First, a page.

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From Tony Markelis to Questlove

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Our June issue features a number of articles with literary ties. Here are some suggestions for your reading pleasure…

Questlove Mo’ Meta Blues: The World According to Questlove (2013), Creative Quest (2018), somethingtofoodabout (2016).

Each of these books, from the man who appears on this issue’s cover, is fascinating in its own right. (A fourth offering is due this fall.) Fun Fact: When our illustrious publisher Peter Shapiro and I interviewed Questlove, he told an extended version of a story that appears in Mo’ Meta Blues, in which The Roots received the Rolling Stone lead review that the drummer had been coveting his whole life— only to find himself accidentally omitted from the accompanying artwork.

Prince The Beautiful Ones (2019).

Questlove references this book in our cover story, describing Prince’s dad taking him to see the Woodstock documentary, which—in Prince’s words— “was like going 2 the Wizard of Oz 2 ask 4 a new brain.” Released three years after Prince’s death, The Beautiful Ones draws on photos, scrapbooks and other ephemera.

Henry Louis Gates, Jr. The Black Church: This Is Our Story, This Is Our Song (2021).

The latest book from my former advisor is an important read. It was on my mind during a scene in Questlove’s Summer of Soul documentary, in which Mahalia Jackson and Mavis Staples share a microphone at the Harlem Cultural Festival.

Greg Kot I’ll Take You There: Mavis Staples, the Staple Singers and the Music That Shaped the Civil Rights Era (2014).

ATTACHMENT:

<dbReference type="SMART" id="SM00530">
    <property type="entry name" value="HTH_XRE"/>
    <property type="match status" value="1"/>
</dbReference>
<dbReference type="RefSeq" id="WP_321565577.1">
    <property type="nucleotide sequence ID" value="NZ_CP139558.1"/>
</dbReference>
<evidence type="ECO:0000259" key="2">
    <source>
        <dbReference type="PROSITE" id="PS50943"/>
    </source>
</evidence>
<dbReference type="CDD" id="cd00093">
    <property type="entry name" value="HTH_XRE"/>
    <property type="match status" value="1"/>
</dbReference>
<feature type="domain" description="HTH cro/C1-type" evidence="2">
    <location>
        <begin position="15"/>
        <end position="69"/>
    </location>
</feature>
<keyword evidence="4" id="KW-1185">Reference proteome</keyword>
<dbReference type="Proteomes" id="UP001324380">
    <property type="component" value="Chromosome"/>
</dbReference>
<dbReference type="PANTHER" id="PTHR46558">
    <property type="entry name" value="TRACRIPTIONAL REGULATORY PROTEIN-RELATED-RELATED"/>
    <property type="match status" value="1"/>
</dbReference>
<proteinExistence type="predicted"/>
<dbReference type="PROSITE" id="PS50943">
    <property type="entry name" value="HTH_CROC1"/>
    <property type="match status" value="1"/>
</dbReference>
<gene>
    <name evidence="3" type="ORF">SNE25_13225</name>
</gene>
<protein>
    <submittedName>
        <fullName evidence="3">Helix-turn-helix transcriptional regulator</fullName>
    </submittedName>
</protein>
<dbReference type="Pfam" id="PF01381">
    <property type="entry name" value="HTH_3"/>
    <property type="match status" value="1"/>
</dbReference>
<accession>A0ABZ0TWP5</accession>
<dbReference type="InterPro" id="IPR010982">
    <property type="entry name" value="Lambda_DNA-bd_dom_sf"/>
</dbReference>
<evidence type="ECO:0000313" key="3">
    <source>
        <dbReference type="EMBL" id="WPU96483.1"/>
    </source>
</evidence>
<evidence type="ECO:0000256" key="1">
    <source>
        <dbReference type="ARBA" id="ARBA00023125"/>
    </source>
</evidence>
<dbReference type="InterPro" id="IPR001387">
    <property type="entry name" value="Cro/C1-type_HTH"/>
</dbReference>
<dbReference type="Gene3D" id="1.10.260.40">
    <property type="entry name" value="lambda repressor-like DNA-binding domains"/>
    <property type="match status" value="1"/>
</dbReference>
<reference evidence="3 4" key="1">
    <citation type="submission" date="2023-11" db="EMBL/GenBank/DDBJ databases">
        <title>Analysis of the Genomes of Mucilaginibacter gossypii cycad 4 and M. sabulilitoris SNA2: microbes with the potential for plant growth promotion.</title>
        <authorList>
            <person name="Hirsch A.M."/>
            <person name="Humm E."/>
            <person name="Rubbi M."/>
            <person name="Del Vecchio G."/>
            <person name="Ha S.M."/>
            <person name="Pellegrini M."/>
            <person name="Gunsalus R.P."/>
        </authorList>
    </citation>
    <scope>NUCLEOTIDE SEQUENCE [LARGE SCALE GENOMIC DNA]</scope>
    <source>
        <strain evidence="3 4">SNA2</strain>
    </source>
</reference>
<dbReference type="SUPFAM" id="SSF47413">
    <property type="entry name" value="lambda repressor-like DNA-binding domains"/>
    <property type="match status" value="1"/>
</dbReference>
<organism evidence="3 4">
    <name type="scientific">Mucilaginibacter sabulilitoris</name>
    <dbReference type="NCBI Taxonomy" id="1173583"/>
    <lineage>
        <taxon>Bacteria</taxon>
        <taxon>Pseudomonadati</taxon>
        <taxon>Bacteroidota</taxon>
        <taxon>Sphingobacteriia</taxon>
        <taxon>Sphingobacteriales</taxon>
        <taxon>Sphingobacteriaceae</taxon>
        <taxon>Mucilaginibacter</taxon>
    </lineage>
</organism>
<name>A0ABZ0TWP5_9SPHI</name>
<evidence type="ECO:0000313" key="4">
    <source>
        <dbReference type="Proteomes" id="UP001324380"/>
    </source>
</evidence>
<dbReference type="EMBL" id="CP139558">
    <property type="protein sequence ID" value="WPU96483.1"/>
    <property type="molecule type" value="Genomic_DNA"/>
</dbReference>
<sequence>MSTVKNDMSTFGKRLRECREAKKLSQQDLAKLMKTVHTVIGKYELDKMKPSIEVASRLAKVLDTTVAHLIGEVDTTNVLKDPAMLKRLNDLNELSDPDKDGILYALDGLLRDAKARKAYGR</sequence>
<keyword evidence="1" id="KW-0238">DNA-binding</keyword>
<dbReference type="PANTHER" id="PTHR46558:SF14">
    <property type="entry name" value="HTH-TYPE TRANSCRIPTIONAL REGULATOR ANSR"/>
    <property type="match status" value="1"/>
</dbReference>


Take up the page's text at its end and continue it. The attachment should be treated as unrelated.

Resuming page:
This is a wonderful read that adds historical and cultural context to the story of the Staples family.

Ann & Nancy Wilson with Charles R. Cross Kicking & Dreaming: A Story of Heart, Soul and Rock & Roll (2012).

In my conversation with Nancy, she mentions this memoir while reflecting on the time she gave an acoustic guitar to Eddie Van Halen. Kicking & Dreaming is a spirited book that jumps back and forth between the Wilson sisters’ perspectives.

Anthony S. Markellis Life…Real & Imagined (2019).

This short story collection from the Trey Anastasio Band bass player, who passed away in April, presents a series of character studies told mostly through dialogue, affirming his keen ear. I was amused to see Tony using his formal name. Back in 1998, when we published the very first issue of Jambands.com, a writer described him as “The Meat Man.” I felt obliged to fact-check this and he laughingly confirmed the nickname.

As the song (nearly) goes, “You’ve got one life, read on…”

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